By the author of the bestselling The Woman Warrior, a magical book: a literature of peace built on the stories of war. Divided into four sections - 'Fire', 'Paper', 'Water' and 'Earth' - this book is neither fiction nor autobiography nor memoir, but a unique form of Chinese 'talk-story' in which real and imagined worlds intrude upon and enrich one another. From the anti-war protests in Hawaii to Kingston's own conversations with Vietnam veterans, the author takes us inside the hearts and minds of a host of characters, not least of whom is her own Mama, the veteran woman warrior Brave Orchid. This remarkable book is also the narrative of the seminal years in which Kingston rebuilds her life following a devastating fire, which destroyed all her possessions including her novel The Fourth Book of Peace, and the death of her father.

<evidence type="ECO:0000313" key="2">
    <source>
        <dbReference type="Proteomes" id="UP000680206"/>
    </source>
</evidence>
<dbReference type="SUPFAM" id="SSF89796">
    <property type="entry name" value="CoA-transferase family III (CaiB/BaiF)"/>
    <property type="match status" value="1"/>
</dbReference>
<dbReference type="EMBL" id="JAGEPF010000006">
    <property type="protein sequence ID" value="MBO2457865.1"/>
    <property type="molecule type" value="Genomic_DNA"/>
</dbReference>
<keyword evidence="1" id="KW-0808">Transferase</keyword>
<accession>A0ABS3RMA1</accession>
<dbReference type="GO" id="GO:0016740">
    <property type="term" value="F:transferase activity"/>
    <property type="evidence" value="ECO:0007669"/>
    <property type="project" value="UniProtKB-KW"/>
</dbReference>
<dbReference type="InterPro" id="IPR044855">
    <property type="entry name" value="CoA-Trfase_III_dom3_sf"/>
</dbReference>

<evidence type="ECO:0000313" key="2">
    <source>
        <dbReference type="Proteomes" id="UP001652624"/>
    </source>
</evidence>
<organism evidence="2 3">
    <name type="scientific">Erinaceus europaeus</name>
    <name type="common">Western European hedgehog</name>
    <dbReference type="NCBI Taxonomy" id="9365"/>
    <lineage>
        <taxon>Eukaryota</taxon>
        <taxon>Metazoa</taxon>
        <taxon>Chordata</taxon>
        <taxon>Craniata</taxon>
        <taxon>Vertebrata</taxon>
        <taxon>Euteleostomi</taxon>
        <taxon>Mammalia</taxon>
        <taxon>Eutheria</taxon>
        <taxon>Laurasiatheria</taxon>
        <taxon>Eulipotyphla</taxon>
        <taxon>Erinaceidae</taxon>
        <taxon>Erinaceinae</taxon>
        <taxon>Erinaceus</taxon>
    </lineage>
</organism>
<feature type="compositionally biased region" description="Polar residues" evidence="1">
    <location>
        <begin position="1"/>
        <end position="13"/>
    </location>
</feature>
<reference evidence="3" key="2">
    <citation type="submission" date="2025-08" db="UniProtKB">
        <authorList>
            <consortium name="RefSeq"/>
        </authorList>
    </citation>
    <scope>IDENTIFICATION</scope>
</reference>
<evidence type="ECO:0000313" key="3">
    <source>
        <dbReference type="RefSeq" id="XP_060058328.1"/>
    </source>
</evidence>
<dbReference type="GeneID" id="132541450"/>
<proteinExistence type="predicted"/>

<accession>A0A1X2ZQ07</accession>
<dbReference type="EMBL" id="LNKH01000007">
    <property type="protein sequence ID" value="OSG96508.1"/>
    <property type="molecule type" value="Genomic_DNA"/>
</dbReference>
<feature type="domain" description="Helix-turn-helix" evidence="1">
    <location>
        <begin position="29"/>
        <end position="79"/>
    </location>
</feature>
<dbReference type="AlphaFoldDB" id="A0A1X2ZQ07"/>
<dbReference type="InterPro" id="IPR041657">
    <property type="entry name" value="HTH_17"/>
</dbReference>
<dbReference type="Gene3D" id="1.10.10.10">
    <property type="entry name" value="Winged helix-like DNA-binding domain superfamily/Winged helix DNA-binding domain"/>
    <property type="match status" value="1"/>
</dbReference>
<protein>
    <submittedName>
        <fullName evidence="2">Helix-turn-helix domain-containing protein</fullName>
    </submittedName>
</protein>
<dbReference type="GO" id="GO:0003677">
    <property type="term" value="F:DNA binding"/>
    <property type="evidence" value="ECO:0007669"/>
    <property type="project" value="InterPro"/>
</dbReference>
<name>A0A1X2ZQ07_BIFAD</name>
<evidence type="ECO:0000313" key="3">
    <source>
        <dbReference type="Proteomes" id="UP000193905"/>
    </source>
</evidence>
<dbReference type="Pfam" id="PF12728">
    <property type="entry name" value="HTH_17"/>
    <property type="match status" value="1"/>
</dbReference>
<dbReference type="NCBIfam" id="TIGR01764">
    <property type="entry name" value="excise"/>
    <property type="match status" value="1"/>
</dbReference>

In September 1991, Kingston (The Woman Warrior; China Men; etc.) drove toward her Oakland, Calif., home after attending her father's funeral. The hills were burning; she unwittingly risked her life attempting to rescue her novel-in-progress, The Fourth Book of Peace. Nothing remained of the novel except a block of ash; all that remained of her possessions were intricate twinings of molten glass, blackened jade jewelry and the chimney of what was once home to her and her husband. This work retells the novel-in-progress (an autobiographical tale of Wittman Ah Sing, a poet who flees to Hawaii to evade the Vietnam draft with his white wife and young son); details Kingston's harrowing trek to find her house amid the ruins; accompanies the author on her quest to discern myths regarding the Chinese Three Lost Books of Peace and, finally, submits Kingston's remarkable call to veterans of all wars (though Vietnam plays the largest role) to help her convey a literature of peace through their and her writings. Kingston writes in a panoply of languages: American, Chinese, poetry, dreams, mythos, song, history, hallucination, meditation, tragedy all are invoked in this complex stream-of-consciousness memoir, which questions repeatedly and intrinsically: Why war? Why not peace? The last war on Iraq and the current one meld here, as do wars thousands of years old. Complicated, convoluted, fascinating and, in the final section, poignant almost beyond bearability, this work illumines one writer's experience of war and remembrance while elevating a personal search to a cosmic quest for truth. This is vintage Kingston: agent provocateur, she once again follows her mother's dictate to "educate the world."